People like to think that just being clean is enough to avoid pest infestations, but sometimes it's just down to bad luck. They may try any number of solutions before finally paying for professional fumigation, which has nearly a 100% success rate, whether with noxious agents or even something natural like orange oil. But whether it's fumigation or just spraying a pesticide, there are safety issues after pest control cleaning in the kitchen.
If in Doubt? Out!
Fumigation is designed to be invasive and go everywhere to exterminate bugs. Even orange oil, considered natural with no ill effects after 48 hours, is considered dangerous if it enters food products. A spray may not be as invasive as fumigation, but it's airborne and its range of travel is further than what the human eye sees.
So, nearby fruit and vegetables, packaged crackers and breads, foil-wrapped cookies and blister-packed pills are susceptible to fumigant or spray permeating the skins or packaging of all food products in the cupboards. For fumigants, even the fridge and freezer contents should be bagged or removed, as the appliances are intended to be fumigated too.
If you suspect anything has been subject to spraying or fumigant, don't gamble – ditch it.
The upside to removing everything from the cupboard: it's an excellent opportunity to clean and organize. But you're generally not supposed to "clean" the residue of pest control products, so it's important to clean before the pesticide or fumigant is used.
Same with cleaning after roach spray. It's supposed to remain as a deterrent, so cleaning it can negate its impact. The thing is, though, it's only the perimeter that really matters, because that's where bugs travel. They never cross the middle. So, you may be able to wipe the center of shelves and the walls, and the floors too, but not the corner or the perimeters, especially for professional sprays designed with a 30- to 90-day life. Follow this "perimeter" rule for the duration.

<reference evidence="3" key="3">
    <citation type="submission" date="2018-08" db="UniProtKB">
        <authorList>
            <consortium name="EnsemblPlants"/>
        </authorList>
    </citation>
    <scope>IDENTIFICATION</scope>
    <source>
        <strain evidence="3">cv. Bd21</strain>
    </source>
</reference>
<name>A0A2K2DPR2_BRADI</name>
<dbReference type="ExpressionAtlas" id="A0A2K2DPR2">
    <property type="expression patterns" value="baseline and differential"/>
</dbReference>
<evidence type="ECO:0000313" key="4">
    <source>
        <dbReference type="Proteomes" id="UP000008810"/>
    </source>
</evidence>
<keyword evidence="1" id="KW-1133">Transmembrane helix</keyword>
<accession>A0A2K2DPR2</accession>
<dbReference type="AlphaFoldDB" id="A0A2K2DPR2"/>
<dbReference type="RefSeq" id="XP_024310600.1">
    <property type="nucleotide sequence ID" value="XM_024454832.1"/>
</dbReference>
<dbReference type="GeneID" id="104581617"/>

Before putting everything back, this is exactly what shelf paper is great for. Even if you can't wipe down the bottom of the shelves after spraying, you can always lay down new shelf paper.
Dishes and Cookware
If you're not keen on washing everything after the pest control's job has been done, then remove all the dishes, gadgets, cookware, pots and pans from the kitchen, too. Double bag them with fumigation bags or take them to a neighbor's. If you do leave everything as-is, you'll need to wash everything before you use them.
Seeing More Bugs After Spraying
It's totally natural to see an increase in bugs for up to 10 days after pest control cleaning, believe it or not. With roach bait and the like, they'll take the poison back to their nests or colonies, and the die-off should begin within a few days. If activity continues after 10 days, most pest control companies will return for another treatment or two, so make sure you find out what their policy is regarding subsequent visits. Critters like roaches need water when they're dying, so make sure you leave no standing water in your home after spraying, and wipe down the sink, tub and shower after use.
For advanced bug problems, taking action sooner than later is important. But once you've taken pest control measures, follow the U.S. Environmental Protection Agency's recommended advice with their pest control do's and don'ts from June 2017. This way, you can start over fresh and adhere to their pest prevention tips, so you don't repeat your pest control experience.
Steffani Cameron is the daughter of a realtor and interior decorator mother and a home contractor father. Steffani is a professional writer with over five years' experience writing about the home for BuildDirect and Bob Vila. Raised with a mad love for decorating, Steffani gave up her Art Deco apartment to travel and work remotely for five years. She's in love with experiencing traditional decor around the world, including stays in Thai teak plantations on the Mekong River and cave homes in Turkey.